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Women and Alzheimer’s Disease

Women and Alzheimer’s Disease

The Shriver ReportThe Shriver Report:  A Women’s Nation Take on Alzheimer’s is a collaboration between Maria Shriver and the Alzheimer’s Association, exposing the epidemic’s effect on women as caregivers, advocates and people with the disease. Maria is getting people talking about Alzheimer’s disease!

Alzheimer’s is a women’s issue. According to the report, women make up two-thirds of the people with Alzheimer’s in the U.S. and account for 60 percent of the unpaid caregivers for people with Alzheimer’s. This means that 10 million women either have Alzheimer’s or are caring for someone with Alzheimer’s. 40 percent of the caregivers interviewed said they felt like they had no choice in assuming the caregiving role. These numbers continue to grow, daily.

Alzheimer’s disease is costly. Governments, businesses and families spend $300 billion a year on Alzheimer’s disease. Yearly, it costs about $56,000 to care for someone with Alzheimer’s, which is typically paid for by families. Daughters, sons, spouses will give up their jobs, savings, time, health, and sanity to help care for loved ones with Alzheimer’s.

A woman with Alzheimer’s has unique challenges. Since women tend to live longer, they are more often widows who may not have a spouse to care for them as the disease progresses. She may be caring for other family or friends, so as she declines the others will need to find different caregivers. Women tend to be the “glue” in the family, and as her disease progresses her family may no longer remain as cohesive.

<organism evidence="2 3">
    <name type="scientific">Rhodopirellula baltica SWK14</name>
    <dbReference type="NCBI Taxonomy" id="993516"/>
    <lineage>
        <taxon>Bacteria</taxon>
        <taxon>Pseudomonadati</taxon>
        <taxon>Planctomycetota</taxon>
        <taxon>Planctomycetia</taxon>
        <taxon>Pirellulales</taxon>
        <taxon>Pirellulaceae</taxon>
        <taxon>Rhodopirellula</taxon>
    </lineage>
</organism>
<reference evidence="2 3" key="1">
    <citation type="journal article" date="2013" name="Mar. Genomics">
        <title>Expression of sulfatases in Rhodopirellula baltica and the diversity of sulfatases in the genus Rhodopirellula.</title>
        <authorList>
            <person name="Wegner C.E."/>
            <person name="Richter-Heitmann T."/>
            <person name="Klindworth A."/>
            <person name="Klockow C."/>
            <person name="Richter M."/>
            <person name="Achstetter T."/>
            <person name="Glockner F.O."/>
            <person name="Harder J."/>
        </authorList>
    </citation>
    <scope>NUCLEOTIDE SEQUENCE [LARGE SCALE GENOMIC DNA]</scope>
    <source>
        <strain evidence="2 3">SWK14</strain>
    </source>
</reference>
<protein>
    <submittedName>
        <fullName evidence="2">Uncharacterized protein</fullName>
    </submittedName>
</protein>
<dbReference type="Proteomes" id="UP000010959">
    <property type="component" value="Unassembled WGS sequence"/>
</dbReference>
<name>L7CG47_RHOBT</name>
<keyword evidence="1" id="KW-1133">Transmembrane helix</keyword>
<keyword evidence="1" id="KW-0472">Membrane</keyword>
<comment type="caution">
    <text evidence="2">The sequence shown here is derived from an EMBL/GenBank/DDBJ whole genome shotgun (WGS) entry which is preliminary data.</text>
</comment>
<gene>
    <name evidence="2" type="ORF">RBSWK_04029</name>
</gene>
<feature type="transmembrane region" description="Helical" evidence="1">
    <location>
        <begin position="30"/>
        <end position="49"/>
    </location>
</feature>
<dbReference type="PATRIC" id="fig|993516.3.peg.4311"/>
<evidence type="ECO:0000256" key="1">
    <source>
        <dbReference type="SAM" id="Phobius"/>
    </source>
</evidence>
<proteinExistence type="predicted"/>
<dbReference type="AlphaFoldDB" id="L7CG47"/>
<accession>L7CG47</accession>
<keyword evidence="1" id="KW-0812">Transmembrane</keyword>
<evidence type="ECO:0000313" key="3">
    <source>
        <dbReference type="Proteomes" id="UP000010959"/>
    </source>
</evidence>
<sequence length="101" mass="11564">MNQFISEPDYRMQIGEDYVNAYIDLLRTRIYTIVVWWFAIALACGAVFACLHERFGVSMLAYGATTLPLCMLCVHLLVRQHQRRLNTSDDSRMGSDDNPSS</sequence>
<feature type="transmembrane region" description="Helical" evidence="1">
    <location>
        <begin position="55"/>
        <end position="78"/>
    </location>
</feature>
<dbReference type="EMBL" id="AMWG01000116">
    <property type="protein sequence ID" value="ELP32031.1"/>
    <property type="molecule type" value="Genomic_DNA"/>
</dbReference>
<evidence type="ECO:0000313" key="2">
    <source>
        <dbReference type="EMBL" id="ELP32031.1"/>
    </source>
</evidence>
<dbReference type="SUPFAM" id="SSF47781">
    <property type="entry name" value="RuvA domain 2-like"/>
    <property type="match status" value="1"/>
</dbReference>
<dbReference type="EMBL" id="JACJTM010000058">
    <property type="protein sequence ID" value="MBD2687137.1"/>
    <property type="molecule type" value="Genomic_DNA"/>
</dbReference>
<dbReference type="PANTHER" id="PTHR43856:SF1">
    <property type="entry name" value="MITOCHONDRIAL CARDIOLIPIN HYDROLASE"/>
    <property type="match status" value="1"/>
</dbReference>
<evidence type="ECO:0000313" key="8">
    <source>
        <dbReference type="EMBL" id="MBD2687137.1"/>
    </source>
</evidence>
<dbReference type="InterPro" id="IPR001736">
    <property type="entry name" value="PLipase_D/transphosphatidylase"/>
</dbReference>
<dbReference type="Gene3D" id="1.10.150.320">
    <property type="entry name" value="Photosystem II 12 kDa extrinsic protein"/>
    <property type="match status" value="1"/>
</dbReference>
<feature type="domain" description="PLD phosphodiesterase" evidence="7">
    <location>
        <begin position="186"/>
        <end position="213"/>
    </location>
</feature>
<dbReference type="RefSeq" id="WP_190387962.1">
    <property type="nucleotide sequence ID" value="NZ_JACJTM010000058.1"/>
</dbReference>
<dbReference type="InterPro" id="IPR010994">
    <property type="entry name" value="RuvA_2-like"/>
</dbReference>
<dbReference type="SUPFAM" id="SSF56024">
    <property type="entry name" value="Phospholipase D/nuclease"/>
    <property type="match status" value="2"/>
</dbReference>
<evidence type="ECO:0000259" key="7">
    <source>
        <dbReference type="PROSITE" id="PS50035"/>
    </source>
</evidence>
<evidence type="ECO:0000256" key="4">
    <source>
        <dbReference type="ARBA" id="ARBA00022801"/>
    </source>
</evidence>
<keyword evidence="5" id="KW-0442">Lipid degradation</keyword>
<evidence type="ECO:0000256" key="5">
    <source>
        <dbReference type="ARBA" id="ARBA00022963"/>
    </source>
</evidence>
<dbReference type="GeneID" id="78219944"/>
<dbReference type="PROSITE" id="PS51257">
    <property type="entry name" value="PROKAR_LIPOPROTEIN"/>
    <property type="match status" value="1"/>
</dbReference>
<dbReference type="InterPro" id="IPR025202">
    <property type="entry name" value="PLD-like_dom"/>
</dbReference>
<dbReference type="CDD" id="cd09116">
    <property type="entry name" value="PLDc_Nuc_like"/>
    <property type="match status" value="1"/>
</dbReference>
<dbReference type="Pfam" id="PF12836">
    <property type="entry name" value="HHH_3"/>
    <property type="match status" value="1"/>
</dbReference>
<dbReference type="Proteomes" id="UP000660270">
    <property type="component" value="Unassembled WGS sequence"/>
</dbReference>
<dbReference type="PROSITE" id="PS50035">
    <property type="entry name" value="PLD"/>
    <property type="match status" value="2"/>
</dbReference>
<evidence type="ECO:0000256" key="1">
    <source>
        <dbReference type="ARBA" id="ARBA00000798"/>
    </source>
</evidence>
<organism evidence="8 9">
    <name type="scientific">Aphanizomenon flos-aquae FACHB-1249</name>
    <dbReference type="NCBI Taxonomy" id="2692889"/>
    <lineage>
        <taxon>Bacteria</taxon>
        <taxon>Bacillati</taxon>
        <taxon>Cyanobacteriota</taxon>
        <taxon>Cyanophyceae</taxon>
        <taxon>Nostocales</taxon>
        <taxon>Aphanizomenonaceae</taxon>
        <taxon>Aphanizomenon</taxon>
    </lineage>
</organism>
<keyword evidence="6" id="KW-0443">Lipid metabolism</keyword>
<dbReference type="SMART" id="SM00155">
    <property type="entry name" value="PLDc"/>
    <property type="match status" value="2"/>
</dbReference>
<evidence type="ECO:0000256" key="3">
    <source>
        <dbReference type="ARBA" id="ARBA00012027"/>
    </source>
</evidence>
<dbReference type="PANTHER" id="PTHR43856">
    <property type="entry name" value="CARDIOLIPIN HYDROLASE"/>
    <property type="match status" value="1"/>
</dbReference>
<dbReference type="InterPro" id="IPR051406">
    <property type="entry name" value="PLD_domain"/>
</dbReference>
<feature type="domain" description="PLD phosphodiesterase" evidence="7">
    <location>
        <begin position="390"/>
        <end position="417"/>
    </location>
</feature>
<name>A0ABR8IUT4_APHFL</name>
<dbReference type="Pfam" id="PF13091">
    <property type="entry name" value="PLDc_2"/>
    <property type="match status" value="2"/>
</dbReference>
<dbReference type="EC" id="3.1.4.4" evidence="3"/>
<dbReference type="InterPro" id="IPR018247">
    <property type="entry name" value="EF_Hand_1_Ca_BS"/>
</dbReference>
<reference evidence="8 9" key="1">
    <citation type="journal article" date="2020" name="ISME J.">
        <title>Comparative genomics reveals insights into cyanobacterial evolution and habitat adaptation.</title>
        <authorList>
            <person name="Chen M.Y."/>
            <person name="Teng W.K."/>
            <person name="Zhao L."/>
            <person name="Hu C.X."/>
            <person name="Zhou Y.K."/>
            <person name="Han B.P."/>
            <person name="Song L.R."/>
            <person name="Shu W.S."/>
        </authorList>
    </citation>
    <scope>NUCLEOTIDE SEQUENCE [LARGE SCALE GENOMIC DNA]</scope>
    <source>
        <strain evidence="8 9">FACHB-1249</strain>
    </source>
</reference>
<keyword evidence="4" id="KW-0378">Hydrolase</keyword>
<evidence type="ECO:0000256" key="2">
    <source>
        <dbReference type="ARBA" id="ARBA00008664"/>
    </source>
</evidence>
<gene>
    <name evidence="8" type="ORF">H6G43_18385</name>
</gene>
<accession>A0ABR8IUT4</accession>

A woman as a caregiver for someone with Alzheimer’s experiences challenges as well. She is more likely to be depressed, and according the Report, 68 percent of women who were caregivers experienced emotional stress, and 51 percent of them said they suffered from physical stress. Most caregivers don’t self-identify as caregivers. They just think a loved one needs help and they are going to help. They don’t know they need to ask for help, and don’t realize what a toll caregiving is taking on their lives and health. Caregivers often put aside their own needs and dreams to take care of their loved ones. Daughters experience a role reversal, now needing to take an in-charge position with their parents.

How can we relieve the emotional stress on families? Caregivers need support, education and resources. The needed resources are often available, but it’s very difficult to find them when you need them. That is why we opened the Alzheimer’s Care Resource Center.  We bring all the resources, professions, education, support and services for eldercare to one place.

The topic of Women and Alzheimer’s is so important. It is where the pain points of love, guilt, money and time intersect – a perfect fit for press, government, the press and business to join in the cause.